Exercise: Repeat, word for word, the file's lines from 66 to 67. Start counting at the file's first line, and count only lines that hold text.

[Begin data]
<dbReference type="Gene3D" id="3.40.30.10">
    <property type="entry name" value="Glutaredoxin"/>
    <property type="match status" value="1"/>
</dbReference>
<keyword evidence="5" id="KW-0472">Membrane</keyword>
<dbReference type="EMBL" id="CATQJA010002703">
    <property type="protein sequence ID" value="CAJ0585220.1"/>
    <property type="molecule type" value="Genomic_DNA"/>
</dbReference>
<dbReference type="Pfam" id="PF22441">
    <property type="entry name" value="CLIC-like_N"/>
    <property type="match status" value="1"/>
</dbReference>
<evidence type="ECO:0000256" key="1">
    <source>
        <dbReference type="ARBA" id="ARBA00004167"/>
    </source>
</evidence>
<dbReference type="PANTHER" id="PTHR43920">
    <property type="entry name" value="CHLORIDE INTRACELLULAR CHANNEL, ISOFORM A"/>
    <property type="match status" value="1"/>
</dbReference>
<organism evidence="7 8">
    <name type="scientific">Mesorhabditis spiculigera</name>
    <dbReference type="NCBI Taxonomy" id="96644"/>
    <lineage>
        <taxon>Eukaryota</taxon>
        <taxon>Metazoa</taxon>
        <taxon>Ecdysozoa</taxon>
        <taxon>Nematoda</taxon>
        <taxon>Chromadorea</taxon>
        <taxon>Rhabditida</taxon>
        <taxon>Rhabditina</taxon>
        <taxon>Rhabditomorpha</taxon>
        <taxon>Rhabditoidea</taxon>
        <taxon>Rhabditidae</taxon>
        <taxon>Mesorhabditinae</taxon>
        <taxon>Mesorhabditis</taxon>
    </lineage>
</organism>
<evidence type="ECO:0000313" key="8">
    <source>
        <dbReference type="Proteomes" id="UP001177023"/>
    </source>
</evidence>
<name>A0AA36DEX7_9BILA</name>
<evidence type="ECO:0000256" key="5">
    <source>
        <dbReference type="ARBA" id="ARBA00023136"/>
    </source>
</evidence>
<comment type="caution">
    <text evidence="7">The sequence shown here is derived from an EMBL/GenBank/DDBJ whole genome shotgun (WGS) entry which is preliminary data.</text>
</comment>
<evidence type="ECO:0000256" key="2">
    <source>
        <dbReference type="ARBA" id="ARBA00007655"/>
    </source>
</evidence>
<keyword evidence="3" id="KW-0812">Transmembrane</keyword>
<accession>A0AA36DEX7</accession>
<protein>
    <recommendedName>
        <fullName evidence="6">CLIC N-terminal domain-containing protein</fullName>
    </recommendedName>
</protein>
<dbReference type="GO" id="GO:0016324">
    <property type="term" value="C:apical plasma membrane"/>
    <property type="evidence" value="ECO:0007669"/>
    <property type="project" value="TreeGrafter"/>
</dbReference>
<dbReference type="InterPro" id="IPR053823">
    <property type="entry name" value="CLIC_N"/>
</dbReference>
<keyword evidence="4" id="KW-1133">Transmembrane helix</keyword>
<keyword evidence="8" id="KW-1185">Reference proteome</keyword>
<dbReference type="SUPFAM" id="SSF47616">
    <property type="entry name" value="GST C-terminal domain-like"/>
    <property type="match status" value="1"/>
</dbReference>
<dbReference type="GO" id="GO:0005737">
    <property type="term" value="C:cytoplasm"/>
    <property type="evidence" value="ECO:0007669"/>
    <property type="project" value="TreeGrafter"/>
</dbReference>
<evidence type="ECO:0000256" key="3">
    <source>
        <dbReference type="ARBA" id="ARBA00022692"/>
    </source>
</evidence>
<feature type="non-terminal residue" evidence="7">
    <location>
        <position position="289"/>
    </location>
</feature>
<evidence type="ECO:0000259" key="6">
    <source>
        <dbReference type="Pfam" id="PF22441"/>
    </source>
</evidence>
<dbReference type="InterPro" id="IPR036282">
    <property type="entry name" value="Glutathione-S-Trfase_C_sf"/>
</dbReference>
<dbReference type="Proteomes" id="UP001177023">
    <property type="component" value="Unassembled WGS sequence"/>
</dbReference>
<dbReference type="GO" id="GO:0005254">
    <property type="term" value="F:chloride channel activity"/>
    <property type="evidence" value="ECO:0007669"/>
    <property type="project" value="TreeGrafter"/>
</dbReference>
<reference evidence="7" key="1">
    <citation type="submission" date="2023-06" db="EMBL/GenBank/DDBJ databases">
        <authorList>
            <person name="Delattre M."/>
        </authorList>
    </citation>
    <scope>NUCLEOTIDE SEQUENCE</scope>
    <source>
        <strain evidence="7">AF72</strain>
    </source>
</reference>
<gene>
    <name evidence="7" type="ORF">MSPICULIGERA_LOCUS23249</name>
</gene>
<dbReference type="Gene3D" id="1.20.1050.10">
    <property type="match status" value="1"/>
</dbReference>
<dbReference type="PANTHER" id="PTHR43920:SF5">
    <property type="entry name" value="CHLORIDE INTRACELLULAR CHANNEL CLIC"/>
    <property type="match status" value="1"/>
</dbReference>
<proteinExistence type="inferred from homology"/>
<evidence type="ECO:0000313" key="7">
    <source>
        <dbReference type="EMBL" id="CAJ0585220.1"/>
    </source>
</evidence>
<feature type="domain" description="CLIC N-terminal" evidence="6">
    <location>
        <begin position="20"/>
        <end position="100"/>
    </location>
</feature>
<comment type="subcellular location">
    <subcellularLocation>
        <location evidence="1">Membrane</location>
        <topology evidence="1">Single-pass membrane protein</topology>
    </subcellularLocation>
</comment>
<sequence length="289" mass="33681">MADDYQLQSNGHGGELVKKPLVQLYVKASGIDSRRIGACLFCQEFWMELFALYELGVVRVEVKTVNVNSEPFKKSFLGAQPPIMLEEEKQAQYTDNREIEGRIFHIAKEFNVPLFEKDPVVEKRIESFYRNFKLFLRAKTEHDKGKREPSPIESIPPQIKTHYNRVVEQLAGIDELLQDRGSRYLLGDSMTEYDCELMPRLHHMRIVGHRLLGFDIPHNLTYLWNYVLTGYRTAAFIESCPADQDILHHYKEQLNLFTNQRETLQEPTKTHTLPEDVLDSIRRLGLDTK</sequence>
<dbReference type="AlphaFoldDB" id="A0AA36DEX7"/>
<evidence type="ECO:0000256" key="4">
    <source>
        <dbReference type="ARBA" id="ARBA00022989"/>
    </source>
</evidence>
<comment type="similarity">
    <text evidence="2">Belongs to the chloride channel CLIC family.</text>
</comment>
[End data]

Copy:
</protein>
<dbReference type="GO" id="GO:0016324">